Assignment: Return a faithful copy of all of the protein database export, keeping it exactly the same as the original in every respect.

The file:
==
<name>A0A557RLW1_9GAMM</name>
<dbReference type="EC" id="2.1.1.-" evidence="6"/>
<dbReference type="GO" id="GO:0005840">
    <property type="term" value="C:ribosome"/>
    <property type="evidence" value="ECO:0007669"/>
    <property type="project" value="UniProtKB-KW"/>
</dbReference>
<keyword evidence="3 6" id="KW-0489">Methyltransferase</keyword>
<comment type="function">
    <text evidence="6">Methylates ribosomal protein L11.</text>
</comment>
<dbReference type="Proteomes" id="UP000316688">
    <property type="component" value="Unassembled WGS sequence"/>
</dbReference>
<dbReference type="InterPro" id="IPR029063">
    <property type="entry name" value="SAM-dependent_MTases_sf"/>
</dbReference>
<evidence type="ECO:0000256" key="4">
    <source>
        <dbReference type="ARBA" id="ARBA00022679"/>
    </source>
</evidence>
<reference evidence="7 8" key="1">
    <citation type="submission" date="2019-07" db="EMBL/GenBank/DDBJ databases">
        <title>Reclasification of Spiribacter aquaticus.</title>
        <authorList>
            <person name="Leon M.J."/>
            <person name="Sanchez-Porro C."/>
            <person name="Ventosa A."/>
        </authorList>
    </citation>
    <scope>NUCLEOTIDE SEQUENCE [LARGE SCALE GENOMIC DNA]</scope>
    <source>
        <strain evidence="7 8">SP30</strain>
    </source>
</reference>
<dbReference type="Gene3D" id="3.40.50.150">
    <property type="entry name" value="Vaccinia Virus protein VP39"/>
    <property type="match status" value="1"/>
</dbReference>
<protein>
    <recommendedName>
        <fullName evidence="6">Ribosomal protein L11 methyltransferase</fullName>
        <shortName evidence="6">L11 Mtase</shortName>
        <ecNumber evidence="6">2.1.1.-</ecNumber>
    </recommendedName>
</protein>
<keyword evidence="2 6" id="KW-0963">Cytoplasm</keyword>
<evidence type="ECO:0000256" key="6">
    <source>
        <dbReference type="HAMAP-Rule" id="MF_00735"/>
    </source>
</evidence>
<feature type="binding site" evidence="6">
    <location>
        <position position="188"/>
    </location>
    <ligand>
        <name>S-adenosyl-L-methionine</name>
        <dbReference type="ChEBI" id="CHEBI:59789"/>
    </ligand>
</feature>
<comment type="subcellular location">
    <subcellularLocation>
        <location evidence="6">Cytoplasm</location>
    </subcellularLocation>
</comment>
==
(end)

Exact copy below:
<name>A0A557RLW1_9GAMM</name>
<dbReference type="EC" id="2.1.1.-" evidence="6"/>
<dbReference type="GO" id="GO:0005840">
    <property type="term" value="C:ribosome"/>
    <property type="evidence" value="ECO:0007669"/>
    <property type="project" value="UniProtKB-KW"/>
</dbReference>
<keyword evidence="3 6" id="KW-0489">Methyltransferase</keyword>
<comment type="function">
    <text evidence="6">Methylates ribosomal protein L11.</text>
</comment>
<dbReference type="Proteomes" id="UP000316688">
    <property type="component" value="Unassembled WGS sequence"/>
</dbReference>
<dbReference type="InterPro" id="IPR029063">
    <property type="entry name" value="SAM-dependent_MTases_sf"/>
</dbReference>
<evidence type="ECO:0000256" key="4">
    <source>
        <dbReference type="ARBA" id="ARBA00022679"/>
    </source>
</evidence>
<reference evidence="7 8" key="1">
    <citation type="submission" date="2019-07" db="EMBL/GenBank/DDBJ databases">
        <title>Reclasification of Spiribacter aquaticus.</title>
        <authorList>
            <person name="Leon M.J."/>
            <person name="Sanchez-Porro C."/>
            <person name="Ventosa A."/>
        </authorList>
    </citation>
    <scope>NUCLEOTIDE SEQUENCE [LARGE SCALE GENOMIC DNA]</scope>
    <source>
        <strain evidence="7 8">SP30</strain>
    </source>
</reference>
<dbReference type="Gene3D" id="3.40.50.150">
    <property type="entry name" value="Vaccinia Virus protein VP39"/>
    <property type="match status" value="1"/>
</dbReference>
<protein>
    <recommendedName>
        <fullName evidence="6">Ribosomal protein L11 methyltransferase</fullName>
        <shortName evidence="6">L11 Mtase</shortName>
        <ecNumber evidence="6">2.1.1.-</ecNumber>
    </recommendedName>
</protein>
<keyword evidence="2 6" id="KW-0963">Cytoplasm</keyword>
<evidence type="ECO:0000256" key="6">
    <source>
        <dbReference type="HAMAP-Rule" id="MF_00735"/>
    </source>
</evidence>
<feature type="binding site" evidence="6">
    <location>
        <position position="188"/>
    </location>
    <ligand>
        <name>S-adenosyl-L-methionine</name>
        <dbReference type="ChEBI" id="CHEBI:59789"/>
    </ligand>
</feature>
<comment type="subcellular location">
    <subcellularLocation>
        <location evidence="6">Cytoplasm</location>
    </subcellularLocation>
</comment>